…clergy who make light of, who lessen esteem for frequent confession realize that what they are doing is alien, alien to the spirit of Christ and disastrous to the Mystical Body of Christ.
— Servant of God Pope Pius VII


The confessor must:

  • pray for the Holy Spirit’s guidance and for each penitent’s soul.
  • guide each soul towards God and away from any mortal sin or sin in general.
  • inspire and suggest change
  • decide to absolve or not absolve
  • give an adequate penance

The penitent must:

  • pray and examine his conscience well…most don’t know how to do this
  • be truly sorry–hate all of their sin and resolve to sin no more [strive for perfection] (CCC 1451)
  • be willing to actually do something to try to not recommit his sins again
  • perform his penance

It [the office of the confessor] is the most important, because on it depends the eternal salvation of souls. –St. Alphonsus


Lord, please send us laborers for the harvest.
Lord, please send us laborers for the harvest.

Not all priests are comfortable in the confessional, nor do they feel they always do an adequate job directing souls away from sin. Thus, they may shy away from hearing confessions or say nothing to the penitents in the form of guidance, and only give them a basic penance. Yes, directing someone improperly in confession is a great offense to God and is both harmful to the priest and penitent’s soul and should be taken very seriously. To adequately guide souls, a confessor needs to be well versed in matters of Moral Theology and willing to labor for the salvation of souls. And of course it is true that the main purpose of confession is the forgiveness of sins, through the priest acting In persona Christi (in the person of Christ), and sins will be forgiven whether the priest says any words of guidance or not; however, a priest can do, and is called to do so much more to help penitents avoid future sins by giving them life-changing words of guidance. The following will give you simple yet effective techniques you can use to effectively guide the penitent out of the darkness and into the light.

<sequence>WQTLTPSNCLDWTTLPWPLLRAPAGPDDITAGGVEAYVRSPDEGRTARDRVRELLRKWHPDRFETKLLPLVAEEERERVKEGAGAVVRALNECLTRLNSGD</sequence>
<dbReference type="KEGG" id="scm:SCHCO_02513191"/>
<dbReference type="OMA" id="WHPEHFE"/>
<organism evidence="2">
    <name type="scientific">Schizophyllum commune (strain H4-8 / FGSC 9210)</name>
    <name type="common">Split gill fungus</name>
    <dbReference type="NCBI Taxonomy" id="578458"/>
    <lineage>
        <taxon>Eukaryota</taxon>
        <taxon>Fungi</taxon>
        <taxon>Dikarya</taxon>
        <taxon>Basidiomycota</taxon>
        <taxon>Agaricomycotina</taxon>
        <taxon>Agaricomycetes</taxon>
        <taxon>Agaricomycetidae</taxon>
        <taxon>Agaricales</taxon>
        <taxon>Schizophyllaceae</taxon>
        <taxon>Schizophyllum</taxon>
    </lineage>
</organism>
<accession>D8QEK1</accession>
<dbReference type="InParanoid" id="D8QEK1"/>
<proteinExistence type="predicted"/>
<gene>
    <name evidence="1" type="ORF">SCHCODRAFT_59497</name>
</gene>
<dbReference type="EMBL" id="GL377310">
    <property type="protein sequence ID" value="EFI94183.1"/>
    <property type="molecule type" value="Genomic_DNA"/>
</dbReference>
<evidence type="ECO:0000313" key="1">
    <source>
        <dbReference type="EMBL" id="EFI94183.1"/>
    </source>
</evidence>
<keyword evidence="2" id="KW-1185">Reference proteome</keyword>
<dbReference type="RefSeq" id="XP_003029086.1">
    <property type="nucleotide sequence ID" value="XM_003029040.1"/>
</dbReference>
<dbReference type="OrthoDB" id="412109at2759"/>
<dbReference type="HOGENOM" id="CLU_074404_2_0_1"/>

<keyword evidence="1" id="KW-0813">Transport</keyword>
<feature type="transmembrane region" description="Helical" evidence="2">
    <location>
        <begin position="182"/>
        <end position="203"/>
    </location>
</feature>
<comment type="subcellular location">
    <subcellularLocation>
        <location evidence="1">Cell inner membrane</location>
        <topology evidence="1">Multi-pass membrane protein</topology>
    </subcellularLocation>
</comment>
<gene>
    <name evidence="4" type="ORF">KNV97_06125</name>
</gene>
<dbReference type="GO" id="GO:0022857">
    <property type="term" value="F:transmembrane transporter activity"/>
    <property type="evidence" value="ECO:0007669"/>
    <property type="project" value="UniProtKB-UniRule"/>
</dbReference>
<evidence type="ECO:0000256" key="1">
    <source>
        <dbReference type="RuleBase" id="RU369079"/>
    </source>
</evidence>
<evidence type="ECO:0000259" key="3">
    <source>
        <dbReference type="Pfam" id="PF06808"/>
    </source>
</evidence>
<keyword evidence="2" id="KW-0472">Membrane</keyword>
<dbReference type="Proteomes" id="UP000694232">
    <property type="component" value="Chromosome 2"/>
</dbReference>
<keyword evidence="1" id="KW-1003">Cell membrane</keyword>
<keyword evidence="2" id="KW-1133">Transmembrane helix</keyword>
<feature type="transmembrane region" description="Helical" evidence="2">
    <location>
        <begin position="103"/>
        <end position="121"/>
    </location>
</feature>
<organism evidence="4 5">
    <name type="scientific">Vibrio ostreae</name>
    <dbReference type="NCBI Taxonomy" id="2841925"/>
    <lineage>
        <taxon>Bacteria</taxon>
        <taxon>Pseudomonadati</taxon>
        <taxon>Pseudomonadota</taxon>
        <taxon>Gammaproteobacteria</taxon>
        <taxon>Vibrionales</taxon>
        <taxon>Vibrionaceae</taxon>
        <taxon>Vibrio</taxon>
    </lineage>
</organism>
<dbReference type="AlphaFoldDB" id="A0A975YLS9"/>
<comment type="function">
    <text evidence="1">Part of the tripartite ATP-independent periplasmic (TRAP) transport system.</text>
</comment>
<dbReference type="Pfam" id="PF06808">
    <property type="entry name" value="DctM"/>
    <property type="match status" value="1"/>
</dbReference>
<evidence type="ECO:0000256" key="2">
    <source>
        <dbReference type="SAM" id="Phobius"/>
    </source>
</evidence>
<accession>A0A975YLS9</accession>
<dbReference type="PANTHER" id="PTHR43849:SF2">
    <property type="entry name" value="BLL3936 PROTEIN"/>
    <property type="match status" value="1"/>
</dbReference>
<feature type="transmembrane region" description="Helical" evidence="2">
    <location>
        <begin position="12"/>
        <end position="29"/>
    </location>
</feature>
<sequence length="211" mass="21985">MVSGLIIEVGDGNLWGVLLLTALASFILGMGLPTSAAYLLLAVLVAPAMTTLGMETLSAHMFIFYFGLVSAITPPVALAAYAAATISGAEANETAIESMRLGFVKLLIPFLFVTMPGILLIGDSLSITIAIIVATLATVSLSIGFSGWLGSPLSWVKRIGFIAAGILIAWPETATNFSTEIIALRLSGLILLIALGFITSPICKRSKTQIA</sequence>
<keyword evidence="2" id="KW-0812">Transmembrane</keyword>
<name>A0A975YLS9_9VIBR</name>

The directing of souls [in confession] is the art of arts.
— St. Gregory

Unfortunately, many approach the confessional blinded to their sins. They say, “I don’t sin.” The apostle John declared that this statement is derived from darkness due to sin. “If we say that we have not sinned, we make him a liar, and his word is not in us” (1 John 1:10). Some believe they only need to go to confession for their “current sins.” They operate under the misguided notion that since they haven’t recently committed any big sins—even though they haven’t been to confession in years—that it’s all good and they don’t need the sacrament. Then there are those who confess the same sins over and over again, without ever changing their ways, due to a lack of effort to modify their life to avoid repeating their sins which all stems from a lack of love for God. When our love is complete our desire for true repentance (hate of one’s sins) is complete too. Growing close to God is hard work; it takes effort. If people wish to sin no more and live a joyful life—a life without hurting Our Lord through their transgressions—they will need to take action to know their sins by examining their conscience properly and avoid them, as opposed to brushing it all off with the excuse, “Oh well, this is just how I am.” The priest can help them to see the error of their ways and guide them on the path to salvation. This is the challenge.